Mahabodhi Temple, Bodhgaya (Bihar) 810
Medium: Pen and ink on paper
Pen and ink drawing of the Mahabodhi Temple at Bodhgaya in Bihar, by an anonymous artist, part of the Mackenzie Collection, c. 1780-1820. Inscribed on front in ink: 'Bood Ghyah.'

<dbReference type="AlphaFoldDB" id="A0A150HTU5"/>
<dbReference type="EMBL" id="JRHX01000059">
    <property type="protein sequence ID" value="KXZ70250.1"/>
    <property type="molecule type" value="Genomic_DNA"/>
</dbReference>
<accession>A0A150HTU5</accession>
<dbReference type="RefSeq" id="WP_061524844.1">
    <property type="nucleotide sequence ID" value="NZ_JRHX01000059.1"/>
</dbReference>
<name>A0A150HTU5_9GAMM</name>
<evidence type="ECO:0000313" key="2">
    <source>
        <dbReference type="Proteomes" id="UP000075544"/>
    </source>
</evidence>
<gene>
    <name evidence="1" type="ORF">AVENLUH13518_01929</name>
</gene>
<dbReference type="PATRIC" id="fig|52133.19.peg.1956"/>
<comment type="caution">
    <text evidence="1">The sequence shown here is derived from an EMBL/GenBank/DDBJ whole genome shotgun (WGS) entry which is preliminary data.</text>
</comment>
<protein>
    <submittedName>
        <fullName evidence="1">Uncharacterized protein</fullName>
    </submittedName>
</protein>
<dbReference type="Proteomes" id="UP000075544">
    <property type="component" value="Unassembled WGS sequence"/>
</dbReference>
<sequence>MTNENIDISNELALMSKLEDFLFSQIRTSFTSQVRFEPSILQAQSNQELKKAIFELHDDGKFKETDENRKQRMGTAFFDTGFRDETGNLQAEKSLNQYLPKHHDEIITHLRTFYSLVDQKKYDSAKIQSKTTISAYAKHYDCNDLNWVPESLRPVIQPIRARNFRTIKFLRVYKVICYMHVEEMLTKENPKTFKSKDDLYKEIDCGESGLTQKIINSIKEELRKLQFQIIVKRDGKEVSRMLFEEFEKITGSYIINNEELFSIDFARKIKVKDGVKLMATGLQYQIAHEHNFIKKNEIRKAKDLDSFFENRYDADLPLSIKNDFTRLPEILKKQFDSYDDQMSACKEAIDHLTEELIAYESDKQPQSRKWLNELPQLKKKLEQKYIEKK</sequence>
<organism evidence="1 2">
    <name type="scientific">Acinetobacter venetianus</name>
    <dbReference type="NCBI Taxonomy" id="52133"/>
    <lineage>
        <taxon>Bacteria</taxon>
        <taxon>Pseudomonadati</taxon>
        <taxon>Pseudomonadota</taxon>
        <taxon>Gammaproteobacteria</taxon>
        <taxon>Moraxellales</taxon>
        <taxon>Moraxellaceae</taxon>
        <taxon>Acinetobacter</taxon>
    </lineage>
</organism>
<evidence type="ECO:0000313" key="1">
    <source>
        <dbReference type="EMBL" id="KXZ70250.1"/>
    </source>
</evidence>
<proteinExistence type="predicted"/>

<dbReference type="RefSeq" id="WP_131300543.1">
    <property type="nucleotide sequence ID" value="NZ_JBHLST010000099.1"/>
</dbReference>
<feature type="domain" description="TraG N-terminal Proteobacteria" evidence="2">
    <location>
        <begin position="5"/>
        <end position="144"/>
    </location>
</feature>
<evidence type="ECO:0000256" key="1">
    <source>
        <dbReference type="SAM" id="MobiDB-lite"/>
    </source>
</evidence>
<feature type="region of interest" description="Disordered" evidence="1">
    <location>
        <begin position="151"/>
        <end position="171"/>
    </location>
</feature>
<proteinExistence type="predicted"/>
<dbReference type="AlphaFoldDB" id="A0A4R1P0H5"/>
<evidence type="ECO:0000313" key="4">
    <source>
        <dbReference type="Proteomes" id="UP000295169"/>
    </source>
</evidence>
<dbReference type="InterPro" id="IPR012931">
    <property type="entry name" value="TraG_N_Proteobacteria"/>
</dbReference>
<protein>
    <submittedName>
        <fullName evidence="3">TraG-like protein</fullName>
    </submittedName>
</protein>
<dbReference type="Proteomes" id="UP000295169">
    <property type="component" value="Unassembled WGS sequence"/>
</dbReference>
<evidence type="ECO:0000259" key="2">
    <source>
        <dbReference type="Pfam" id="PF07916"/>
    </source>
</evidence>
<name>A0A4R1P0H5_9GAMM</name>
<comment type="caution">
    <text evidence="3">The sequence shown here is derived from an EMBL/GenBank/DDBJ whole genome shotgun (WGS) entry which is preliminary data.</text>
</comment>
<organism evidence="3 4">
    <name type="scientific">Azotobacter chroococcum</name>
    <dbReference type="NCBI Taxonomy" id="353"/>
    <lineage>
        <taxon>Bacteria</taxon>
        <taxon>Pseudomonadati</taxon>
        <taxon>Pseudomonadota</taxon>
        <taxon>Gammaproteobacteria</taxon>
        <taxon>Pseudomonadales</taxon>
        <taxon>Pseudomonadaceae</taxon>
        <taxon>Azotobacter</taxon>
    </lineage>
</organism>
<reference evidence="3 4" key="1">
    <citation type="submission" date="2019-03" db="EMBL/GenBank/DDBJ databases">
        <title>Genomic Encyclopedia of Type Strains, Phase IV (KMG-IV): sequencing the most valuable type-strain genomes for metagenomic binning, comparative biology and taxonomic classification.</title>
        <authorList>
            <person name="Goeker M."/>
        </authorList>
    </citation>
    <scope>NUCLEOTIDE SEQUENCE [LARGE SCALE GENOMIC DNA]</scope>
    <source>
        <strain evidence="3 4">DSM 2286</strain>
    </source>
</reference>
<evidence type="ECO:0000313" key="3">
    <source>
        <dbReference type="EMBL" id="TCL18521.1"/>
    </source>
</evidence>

Colin MacKenzie (1754-1821) joined the East India Company as an engineer at the age of 28 and spent the majority of his career in India. He used the salary he earned from his military career as a captain, major and finally a colonel to finance his research into the history and religion of Indian and Javan culture. During his surveys he collected and recorded details concerning every aspect of Indian history, architecture, language, life and religion, resulting in thousands of drawings and copies of inscriptions. The Mahabodhi Temple complex is one of the holiest sites related to the life of the Buddha as it is the place where he attained enlightenment. The present temple dates from the 7th century with later additions, and was built on the site of a previous temple erected by Emperor Ashoka in the 3rd century BC. The temple consists of a central sanctuary with a tall pyramidal tower that is over 50 metres high and houses a large gilded image of the Buddha. The temple is built in front of the Bodhi Tree, the tree under which the Buddha obtained enlightenment, which is surrounded by a quadrangular stone railing that dates to the 2nd century BC.